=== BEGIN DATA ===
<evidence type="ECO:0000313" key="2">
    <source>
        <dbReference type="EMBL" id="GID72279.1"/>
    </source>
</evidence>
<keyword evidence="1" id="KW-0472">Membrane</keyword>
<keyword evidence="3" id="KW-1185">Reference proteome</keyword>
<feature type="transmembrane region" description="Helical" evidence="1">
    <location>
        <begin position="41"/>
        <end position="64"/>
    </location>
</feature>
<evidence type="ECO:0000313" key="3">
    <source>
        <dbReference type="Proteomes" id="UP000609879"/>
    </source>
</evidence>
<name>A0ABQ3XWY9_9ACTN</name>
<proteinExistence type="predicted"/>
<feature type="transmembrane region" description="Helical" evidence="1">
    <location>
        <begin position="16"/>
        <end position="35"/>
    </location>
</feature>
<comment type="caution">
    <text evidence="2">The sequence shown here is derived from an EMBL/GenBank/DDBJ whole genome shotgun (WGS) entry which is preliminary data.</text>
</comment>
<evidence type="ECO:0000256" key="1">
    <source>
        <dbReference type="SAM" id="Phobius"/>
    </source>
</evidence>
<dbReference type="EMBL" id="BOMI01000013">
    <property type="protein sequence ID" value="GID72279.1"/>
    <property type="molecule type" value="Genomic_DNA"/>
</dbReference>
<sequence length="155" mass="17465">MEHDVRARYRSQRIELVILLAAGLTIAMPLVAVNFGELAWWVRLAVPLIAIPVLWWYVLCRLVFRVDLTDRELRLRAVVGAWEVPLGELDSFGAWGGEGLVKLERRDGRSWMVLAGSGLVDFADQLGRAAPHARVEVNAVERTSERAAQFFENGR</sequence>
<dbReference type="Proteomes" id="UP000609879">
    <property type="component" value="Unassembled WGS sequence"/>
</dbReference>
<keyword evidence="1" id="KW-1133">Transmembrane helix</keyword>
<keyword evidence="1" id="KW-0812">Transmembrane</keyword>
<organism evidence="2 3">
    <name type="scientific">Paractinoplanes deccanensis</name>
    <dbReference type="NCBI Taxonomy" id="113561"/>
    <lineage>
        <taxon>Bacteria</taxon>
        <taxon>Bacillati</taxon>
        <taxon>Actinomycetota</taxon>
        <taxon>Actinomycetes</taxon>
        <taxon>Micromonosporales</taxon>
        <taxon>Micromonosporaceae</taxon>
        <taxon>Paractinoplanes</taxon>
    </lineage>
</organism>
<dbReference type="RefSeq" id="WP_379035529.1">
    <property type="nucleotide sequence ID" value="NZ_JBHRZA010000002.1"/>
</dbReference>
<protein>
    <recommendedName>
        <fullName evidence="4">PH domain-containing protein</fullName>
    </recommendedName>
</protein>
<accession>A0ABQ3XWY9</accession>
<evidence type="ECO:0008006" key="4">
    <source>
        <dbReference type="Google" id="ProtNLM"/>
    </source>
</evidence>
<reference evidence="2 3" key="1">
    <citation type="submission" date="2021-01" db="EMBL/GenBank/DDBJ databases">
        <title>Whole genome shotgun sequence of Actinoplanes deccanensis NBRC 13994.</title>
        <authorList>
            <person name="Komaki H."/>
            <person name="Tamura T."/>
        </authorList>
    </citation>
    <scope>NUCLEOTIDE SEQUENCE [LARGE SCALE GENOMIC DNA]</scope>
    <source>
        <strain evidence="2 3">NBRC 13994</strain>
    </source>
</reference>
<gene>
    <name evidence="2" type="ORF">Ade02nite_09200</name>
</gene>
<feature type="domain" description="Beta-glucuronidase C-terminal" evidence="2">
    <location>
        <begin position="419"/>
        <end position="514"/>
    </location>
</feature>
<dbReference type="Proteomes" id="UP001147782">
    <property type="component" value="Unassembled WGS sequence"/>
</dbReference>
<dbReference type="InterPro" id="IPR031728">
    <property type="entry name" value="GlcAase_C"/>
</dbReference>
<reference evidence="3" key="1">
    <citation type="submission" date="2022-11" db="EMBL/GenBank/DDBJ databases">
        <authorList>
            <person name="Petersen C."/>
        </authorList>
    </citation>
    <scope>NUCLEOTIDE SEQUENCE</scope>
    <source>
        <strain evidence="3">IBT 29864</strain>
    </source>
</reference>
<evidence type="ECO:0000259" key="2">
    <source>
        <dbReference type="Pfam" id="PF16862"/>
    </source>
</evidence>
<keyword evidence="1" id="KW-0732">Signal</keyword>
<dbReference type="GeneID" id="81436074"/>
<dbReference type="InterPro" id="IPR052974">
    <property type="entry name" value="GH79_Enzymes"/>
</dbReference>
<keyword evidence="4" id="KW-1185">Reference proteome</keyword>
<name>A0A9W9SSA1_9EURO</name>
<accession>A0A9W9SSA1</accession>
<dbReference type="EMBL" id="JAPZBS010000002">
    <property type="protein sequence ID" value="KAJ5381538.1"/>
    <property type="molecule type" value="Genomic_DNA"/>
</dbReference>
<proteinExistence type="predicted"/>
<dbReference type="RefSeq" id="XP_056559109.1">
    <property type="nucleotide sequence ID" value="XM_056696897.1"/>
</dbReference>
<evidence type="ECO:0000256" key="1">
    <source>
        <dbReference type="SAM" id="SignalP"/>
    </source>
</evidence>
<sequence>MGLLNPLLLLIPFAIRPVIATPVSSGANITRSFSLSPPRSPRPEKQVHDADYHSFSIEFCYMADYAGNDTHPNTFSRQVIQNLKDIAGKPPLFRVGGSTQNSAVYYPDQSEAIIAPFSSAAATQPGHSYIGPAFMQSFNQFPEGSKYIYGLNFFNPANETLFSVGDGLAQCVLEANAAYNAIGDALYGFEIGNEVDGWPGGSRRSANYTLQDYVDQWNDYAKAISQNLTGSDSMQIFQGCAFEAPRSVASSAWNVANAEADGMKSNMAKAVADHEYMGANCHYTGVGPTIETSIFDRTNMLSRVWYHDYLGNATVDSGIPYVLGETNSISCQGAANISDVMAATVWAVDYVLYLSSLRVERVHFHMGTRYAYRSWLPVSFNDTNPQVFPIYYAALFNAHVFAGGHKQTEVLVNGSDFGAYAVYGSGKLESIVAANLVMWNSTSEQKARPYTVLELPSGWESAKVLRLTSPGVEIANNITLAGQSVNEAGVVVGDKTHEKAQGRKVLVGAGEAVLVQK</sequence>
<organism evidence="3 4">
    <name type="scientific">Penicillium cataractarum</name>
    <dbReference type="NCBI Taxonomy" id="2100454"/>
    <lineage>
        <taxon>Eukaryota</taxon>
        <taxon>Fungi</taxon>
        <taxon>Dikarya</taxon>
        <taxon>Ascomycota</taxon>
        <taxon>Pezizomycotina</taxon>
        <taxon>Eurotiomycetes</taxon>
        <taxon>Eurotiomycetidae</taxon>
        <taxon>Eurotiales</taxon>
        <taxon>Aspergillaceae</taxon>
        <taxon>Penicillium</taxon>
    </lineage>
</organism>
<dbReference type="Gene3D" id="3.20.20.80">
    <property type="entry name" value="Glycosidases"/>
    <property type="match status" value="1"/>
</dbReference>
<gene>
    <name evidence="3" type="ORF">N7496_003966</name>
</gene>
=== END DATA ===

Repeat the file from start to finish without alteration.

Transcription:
<evidence type="ECO:0000313" key="2">
    <source>
        <dbReference type="EMBL" id="GID72279.1"/>
    </source>
</evidence>
<keyword evidence="1" id="KW-0472">Membrane</keyword>
<keyword evidence="3" id="KW-1185">Reference proteome</keyword>
<feature type="transmembrane region" description="Helical" evidence="1">
    <location>
        <begin position="41"/>
        <end position="64"/>
    </location>
</feature>
<evidence type="ECO:0000313" key="3">
    <source>
        <dbReference type="Proteomes" id="UP000609879"/>
    </source>
</evidence>
<name>A0ABQ3XWY9_9ACTN</name>
<proteinExistence type="predicted"/>
<feature type="transmembrane region" description="Helical" evidence="1">
    <location>
        <begin position="16"/>
        <end position="35"/>
    </location>
</feature>
<comment type="caution">
    <text evidence="2">The sequence shown here is derived from an EMBL/GenBank/DDBJ whole genome shotgun (WGS) entry which is preliminary data.</text>
</comment>
<evidence type="ECO:0000256" key="1">
    <source>
        <dbReference type="SAM" id="Phobius"/>
    </source>
</evidence>
<dbReference type="EMBL" id="BOMI01000013">
    <property type="protein sequence ID" value="GID72279.1"/>
    <property type="molecule type" value="Genomic_DNA"/>
</dbReference>
<sequence length="155" mass="17465">MEHDVRARYRSQRIELVILLAAGLTIAMPLVAVNFGELAWWVRLAVPLIAIPVLWWYVLCRLVFRVDLTDRELRLRAVVGAWEVPLGELDSFGAWGGEGLVKLERRDGRSWMVLAGSGLVDFADQLGRAAPHARVEVNAVERTSERAAQFFENGR</sequence>
<dbReference type="Proteomes" id="UP000609879">
    <property type="component" value="Unassembled WGS sequence"/>
</dbReference>
<keyword evidence="1" id="KW-1133">Transmembrane helix</keyword>
<keyword evidence="1" id="KW-0812">Transmembrane</keyword>
<organism evidence="2 3">
    <name type="scientific">Paractinoplanes deccanensis</name>
    <dbReference type="NCBI Taxonomy" id="113561"/>
    <lineage>
        <taxon>Bacteria</taxon>
        <taxon>Bacillati</taxon>
        <taxon>Actinomycetota</taxon>
        <taxon>Actinomycetes</taxon>
        <taxon>Micromonosporales</taxon>
        <taxon>Micromonosporaceae</taxon>
        <taxon>Paractinoplanes</taxon>
    </lineage>
</organism>
<dbReference type="RefSeq" id="WP_379035529.1">
    <property type="nucleotide sequence ID" value="NZ_JBHRZA010000002.1"/>
</dbReference>
<protein>
    <recommendedName>
        <fullName evidence="4">PH domain-containing protein</fullName>
    </recommendedName>
</protein>
<accession>A0ABQ3XWY9</accession>
<evidence type="ECO:0008006" key="4">
    <source>
        <dbReference type="Google" id="ProtNLM"/>
    </source>
</evidence>
<reference evidence="2 3" key="1">
    <citation type="submission" date="2021-01" db="EMBL/GenBank/DDBJ databases">
        <title>Whole genome shotgun sequence of Actinoplanes deccanensis NBRC 13994.</title>
        <authorList>
            <person name="Komaki H."/>
            <person name="Tamura T."/>
        </authorList>
    </citation>
    <scope>NUCLEOTIDE SEQUENCE [LARGE SCALE GENOMIC DNA]</scope>
    <source>
        <strain evidence="2 3">NBRC 13994</strain>
    </source>
</reference>
<gene>
    <name evidence="2" type="ORF">Ade02nite_09200</name>
</gene>
<feature type="domain" description="Beta-glucuronidase C-terminal" evidence="2">
    <location>
        <begin position="419"/>
        <end position="514"/>
    </location>
</feature>
<dbReference type="Proteomes" id="UP001147782">
    <property type="component" value="Unassembled WGS sequence"/>
</dbReference>
<dbReference type="InterPro" id="IPR031728">
    <property type="entry name" value="GlcAase_C"/>
</dbReference>
<reference evidence="3" key="1">
    <citation type="submission" date="2022-11" db="EMBL/GenBank/DDBJ databases">
        <authorList>
            <person name="Petersen C."/>
        </authorList>
    </citation>
    <scope>NUCLEOTIDE SEQUENCE</scope>
    <source>
        <strain evidence="3">IBT 29864</strain>
    </source>
</reference>
<evidence type="ECO:0000259" key="2">
    <source>
        <dbReference type="Pfam" id="PF16862"/>
    </source>
</evidence>
<keyword evidence="1" id="KW-0732">Signal</keyword>
<dbReference type="GeneID" id="81436074"/>
<dbReference type="InterPro" id="IPR052974">
    <property type="entry name" value="GH79_Enzymes"/>
</dbReference>
<keyword evidence="4" id="KW-1185">Reference proteome</keyword>
<name>A0A9W9SSA1_9EURO</name>
<accession>A0A9W9SSA1</accession>
<dbReference type="EMBL" id="JAPZBS010000002">
    <property type="protein sequence ID" value="KAJ5381538.1"/>
    <property type="molecule type" value="Genomic_DNA"/>
</dbReference>
<proteinExistence type="predicted"/>
<dbReference type="RefSeq" id="XP_056559109.1">
    <property type="nucleotide sequence ID" value="XM_056696897.1"/>
</dbReference>
<evidence type="ECO:0000256" key="1">
    <source>
        <dbReference type="SAM" id="SignalP"/>
    </source>
</evidence>
<sequence>MGLLNPLLLLIPFAIRPVIATPVSSGANITRSFSLSPPRSPRPEKQVHDADYHSFSIEFCYMADYAGNDTHPNTFSRQVIQNLKDIAGKPPLFRVGGSTQNSAVYYPDQSEAIIAPFSSAAATQPGHSYIGPAFMQSFNQFPEGSKYIYGLNFFNPANETLFSVGDGLAQCVLEANAAYNAIGDALYGFEIGNEVDGWPGGSRRSANYTLQDYVDQWNDYAKAISQNLTGSDSMQIFQGCAFEAPRSVASSAWNVANAEADGMKSNMAKAVADHEYMGANCHYTGVGPTIETSIFDRTNMLSRVWYHDYLGNATVDSGIPYVLGETNSISCQGAANISDVMAATVWAVDYVLYLSSLRVERVHFHMGTRYAYRSWLPVSFNDTNPQVFPIYYAALFNAHVFAGGHKQTEVLVNGSDFGAYAVYGSGKLESIVAANLVMWNSTSEQKARPYTVLELPSGWESAKVLRLTSPGVEIANNITLAGQSVNEAGVVVGDKTHEKAQGRKVLVGAGEAVLVQK</sequence>
<organism evidence="3 4">
    <name type="scientific">Penicillium cataractarum</name>
    <dbReference type="NCBI Taxonomy" id="2100454"/>
    <lineage>
        <taxon>Eukaryota</taxon>
        <taxon>Fungi</taxon>
        <taxon>Dikarya</taxon>
        <taxon>Ascomycota</taxon>
        <taxon>Pezizomycotina</taxon>
        <taxon>Eurotiomycetes</taxon>
        <taxon>Eurotiomycetidae</taxon>
        <taxon>Eurotiales</taxon>
        <taxon>Aspergillaceae</taxon>
        <taxon>Penicillium</taxon>
    </lineage>
</organism>
<dbReference type="Gene3D" id="3.20.20.80">
    <property type="entry name" value="Glycosidases"/>
    <property type="match status" value="1"/>
</dbReference>
<gene>
    <name evidence="3" type="ORF">N7496_003966</name>
</gene>